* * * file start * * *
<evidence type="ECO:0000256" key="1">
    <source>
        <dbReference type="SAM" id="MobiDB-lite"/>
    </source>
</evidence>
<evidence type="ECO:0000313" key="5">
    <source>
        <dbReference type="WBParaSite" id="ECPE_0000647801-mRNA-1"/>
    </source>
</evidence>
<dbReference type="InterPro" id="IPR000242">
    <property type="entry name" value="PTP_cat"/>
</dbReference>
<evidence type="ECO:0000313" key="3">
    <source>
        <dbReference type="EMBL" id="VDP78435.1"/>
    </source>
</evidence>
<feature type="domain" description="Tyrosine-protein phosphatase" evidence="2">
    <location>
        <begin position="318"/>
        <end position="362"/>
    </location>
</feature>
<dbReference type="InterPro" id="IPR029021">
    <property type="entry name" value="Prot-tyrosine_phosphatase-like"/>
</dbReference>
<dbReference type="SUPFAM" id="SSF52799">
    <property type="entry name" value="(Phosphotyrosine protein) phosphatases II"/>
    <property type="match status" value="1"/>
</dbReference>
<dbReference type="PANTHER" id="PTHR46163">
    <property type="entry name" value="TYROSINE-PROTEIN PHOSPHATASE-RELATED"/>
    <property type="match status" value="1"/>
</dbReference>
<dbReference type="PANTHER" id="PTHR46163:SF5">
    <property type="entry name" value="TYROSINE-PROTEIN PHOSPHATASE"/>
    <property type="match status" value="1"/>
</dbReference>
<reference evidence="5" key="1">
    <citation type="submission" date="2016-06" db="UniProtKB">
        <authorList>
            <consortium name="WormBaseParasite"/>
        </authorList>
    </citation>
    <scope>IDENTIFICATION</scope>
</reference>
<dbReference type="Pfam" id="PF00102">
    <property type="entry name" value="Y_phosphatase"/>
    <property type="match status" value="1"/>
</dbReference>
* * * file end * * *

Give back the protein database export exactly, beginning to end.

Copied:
<evidence type="ECO:0000256" key="1">
    <source>
        <dbReference type="SAM" id="MobiDB-lite"/>
    </source>
</evidence>
<evidence type="ECO:0000313" key="5">
    <source>
        <dbReference type="WBParaSite" id="ECPE_0000647801-mRNA-1"/>
    </source>
</evidence>
<dbReference type="InterPro" id="IPR000242">
    <property type="entry name" value="PTP_cat"/>
</dbReference>
<evidence type="ECO:0000313" key="3">
    <source>
        <dbReference type="EMBL" id="VDP78435.1"/>
    </source>
</evidence>
<feature type="domain" description="Tyrosine-protein phosphatase" evidence="2">
    <location>
        <begin position="318"/>
        <end position="362"/>
    </location>
</feature>
<dbReference type="InterPro" id="IPR029021">
    <property type="entry name" value="Prot-tyrosine_phosphatase-like"/>
</dbReference>
<dbReference type="SUPFAM" id="SSF52799">
    <property type="entry name" value="(Phosphotyrosine protein) phosphatases II"/>
    <property type="match status" value="1"/>
</dbReference>
<dbReference type="PANTHER" id="PTHR46163">
    <property type="entry name" value="TYROSINE-PROTEIN PHOSPHATASE-RELATED"/>
    <property type="match status" value="1"/>
</dbReference>
<dbReference type="PANTHER" id="PTHR46163:SF5">
    <property type="entry name" value="TYROSINE-PROTEIN PHOSPHATASE"/>
    <property type="match status" value="1"/>
</dbReference>
<reference evidence="5" key="1">
    <citation type="submission" date="2016-06" db="UniProtKB">
        <authorList>
            <consortium name="WormBaseParasite"/>
        </authorList>
    </citation>
    <scope>IDENTIFICATION</scope>
</reference>
<dbReference type="Pfam" id="PF00102">
    <property type="entry name" value="Y_phosphatase"/>
    <property type="match status" value="1"/>
</dbReference>